22. The apparatus as described in claim 18, wherein in step (b) the illumination is provided by a plurality of illumination means each directed at different angular orientations around the circumference of the shaft which is coated with the birefringent material in accordance with step (a), and wherein in step (d) light is received by a plurality of observer means, each receiving light from a known angular orientation around the circumference of the shaft, and wherein in step (e) the light from each of the polarizers in each of the observer means is spectrally separated, and wherein in step (g) the computational means is programmed to calculate in addition to the torque and axial loads, the bending load that the shaft is subject to, and axis along which this bending is occurring.
23. A method as defined in claim 1, wherein in addition to the stress conditions and the surface, the stress conditions through the thickness of the element are also computed.
Description
CROSS REFERENCES

This is a continuation-in-part application of patent application Ser. No. 08/736,325, entitled A Method and Apparatus for Measuring the Orientation of Optical Axes filed Oct. 23, 1996, which is a continuation-in-part of earlier filed patent application Ser. No. 08/638,218 filed Apr. 26, 1996 which claims priority from provisional patent application Ser. No. 60/008,220.

FIELD OF THE INVENTION

This invention relates generally to the field mechanical stress measurement and the determination of the loads creating these stresses in a mechanical element, and more specifically to the use of birefringent coatings to determine the magnitude and axial orientations of the stresses in a mechanical element and the use of these to calculate the load conditions acting on the element with particular application to rotating mechanical shafts.

BACKGROUND TO THE INVENTION

This invention discloses a mechanical stress measurement system which utilizes a birefringent coating and spectral demodulation to determine the magnitude and angular orientation of the stresses in a mechanical element from which the loads acting on that mechanical element are calculated. The invention has particular relevance to the measurement of Torque, Axial and Bending loads in a shaft, whether they exist singularly or in combination, since it requires no electrical, mechanical or physical contact with the shaft, and since it is able to determine the magnitude and sense of the torque and axial loads, and the magnitude and plane of the bending load.

The concept of using a birefringent coating on a mechanical element is not new, neither is the concept of placing a coating on a shaft, however the use of a birefringent coating to accurately determine the stress magnitude and the angular orientations of the stress axes by using spectral and intensity modulations, to make these measurements in a non-contact manner using an automated system, and to use these to determine the singular or combination of loads acting on the coated element or shaft is new. This is achieved by making accurate measurements of the optical retardation for light passing through the birefringent coating and by determining the angular orientation of the optical axes at the surface of the coating. This disclosure describes the methods by which the stresses in a mechanical element are determined, the methods by which these are used to determine the loads acting on that mechanical element, and where this comprises part of a shaft, the methods by which the shaft loads are determined and further, it describes the apparatus used to implement the measurements.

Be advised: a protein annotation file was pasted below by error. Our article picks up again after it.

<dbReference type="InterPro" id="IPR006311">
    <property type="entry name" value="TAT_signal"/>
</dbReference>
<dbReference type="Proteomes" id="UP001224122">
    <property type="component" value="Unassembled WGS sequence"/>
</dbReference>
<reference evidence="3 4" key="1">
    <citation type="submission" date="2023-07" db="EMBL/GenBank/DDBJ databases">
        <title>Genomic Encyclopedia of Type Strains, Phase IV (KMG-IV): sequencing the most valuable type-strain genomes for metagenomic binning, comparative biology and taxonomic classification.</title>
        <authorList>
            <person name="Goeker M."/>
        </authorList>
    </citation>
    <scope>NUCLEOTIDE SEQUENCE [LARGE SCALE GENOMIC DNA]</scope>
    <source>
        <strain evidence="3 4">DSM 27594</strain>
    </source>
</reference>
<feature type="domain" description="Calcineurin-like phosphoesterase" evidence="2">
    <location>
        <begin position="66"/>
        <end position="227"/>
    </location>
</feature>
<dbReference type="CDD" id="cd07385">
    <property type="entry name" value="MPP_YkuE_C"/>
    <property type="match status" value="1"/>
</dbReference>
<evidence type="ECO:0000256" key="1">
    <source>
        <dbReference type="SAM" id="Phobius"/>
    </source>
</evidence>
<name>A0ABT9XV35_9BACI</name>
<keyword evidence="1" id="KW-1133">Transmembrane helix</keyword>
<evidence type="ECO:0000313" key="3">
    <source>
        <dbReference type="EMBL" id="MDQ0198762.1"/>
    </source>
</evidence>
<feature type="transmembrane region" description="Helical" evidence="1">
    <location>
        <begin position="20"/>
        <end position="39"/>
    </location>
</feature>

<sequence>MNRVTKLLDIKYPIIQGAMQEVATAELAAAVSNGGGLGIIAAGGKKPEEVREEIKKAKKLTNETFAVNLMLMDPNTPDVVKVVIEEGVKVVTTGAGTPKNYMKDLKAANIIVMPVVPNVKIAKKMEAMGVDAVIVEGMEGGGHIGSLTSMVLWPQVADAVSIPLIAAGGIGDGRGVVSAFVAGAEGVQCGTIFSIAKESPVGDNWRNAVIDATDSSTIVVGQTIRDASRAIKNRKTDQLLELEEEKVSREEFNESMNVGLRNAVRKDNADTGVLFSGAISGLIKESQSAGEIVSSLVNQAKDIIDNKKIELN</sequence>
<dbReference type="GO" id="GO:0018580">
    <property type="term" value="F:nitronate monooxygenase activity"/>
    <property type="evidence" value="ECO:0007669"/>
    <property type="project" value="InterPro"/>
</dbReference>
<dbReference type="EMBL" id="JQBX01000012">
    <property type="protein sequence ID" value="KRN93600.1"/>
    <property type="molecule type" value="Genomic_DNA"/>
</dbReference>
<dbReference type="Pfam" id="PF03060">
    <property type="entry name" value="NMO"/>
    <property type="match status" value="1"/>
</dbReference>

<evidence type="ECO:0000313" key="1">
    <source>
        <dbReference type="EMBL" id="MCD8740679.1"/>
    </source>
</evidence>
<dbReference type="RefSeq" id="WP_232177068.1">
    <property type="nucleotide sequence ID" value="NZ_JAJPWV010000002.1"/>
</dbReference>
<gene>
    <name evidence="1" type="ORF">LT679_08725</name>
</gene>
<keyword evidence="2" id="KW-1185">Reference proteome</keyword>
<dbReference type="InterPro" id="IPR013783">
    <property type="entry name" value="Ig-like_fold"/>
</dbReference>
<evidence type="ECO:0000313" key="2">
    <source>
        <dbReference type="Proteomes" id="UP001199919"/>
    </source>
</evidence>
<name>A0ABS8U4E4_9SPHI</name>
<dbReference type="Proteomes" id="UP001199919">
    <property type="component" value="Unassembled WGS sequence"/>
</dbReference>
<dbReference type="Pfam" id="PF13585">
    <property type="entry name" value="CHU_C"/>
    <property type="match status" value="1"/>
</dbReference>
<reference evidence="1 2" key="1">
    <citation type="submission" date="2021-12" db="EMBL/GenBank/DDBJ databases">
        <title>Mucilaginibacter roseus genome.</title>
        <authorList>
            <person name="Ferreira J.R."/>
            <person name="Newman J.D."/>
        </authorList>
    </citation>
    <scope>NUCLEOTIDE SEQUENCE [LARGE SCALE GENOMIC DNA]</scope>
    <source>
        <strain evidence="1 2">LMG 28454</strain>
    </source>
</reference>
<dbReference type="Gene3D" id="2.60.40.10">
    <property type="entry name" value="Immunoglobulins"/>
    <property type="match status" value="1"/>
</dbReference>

A known approach to determining the stresses and thus the loads acting on a mechanical element is to instrument the element with strain gauges from which, depending on the types and orientations of the gauges, it is possible to determine the magnitude of the strain and the orientation of the strain axes from which, knowing the material properties of the element, the stresses and stress axes may be computed. However this approach requires the information relating to the electrical resistance changes in each of the strain gauge legs to be brought away from the element to an electrical measurement and processing system. Typically this is achieved by using wires plus, in the case of a shaft, a slip ring assembly, or by fully or partially processing the data on the element and using a radio transmitter/receiver system to transfer the information away from the element. However this usually adds weight, complexity and imbalance to a shaft, and when the Torque load is the only desired quantity to be measured, can require that the instrumented section of the shaft be isolated from all other load influences. Thus a method by which the stress conditions of a shaft may be determined without recause to physical contact, nor to the use of radio apparatus, nor to the use of load isolation techniques can provide for increased flexibility and advantage over the existing methods. This invention utilizes the birefringence property exhibited by most transparent materials as a stress to optical phenomena transducer, light as the information transfer medium onto and back from the coated shaft and the normalization and demodulation of the spectral interference patterns created by combining light that has passed through the coating along one optical axis of the birefringent material with light that has passed along the orthogonal axis to accurately determine the magnitude of the optical retardation created by the coating, hence the stress difference between the stress axes, plus the orientation of these axes. Thus the need for any mechanical, electrical, magnetic or radio contact between the shaft and the measuring equipment is avoided.

SUMMARY OF THE INVENTION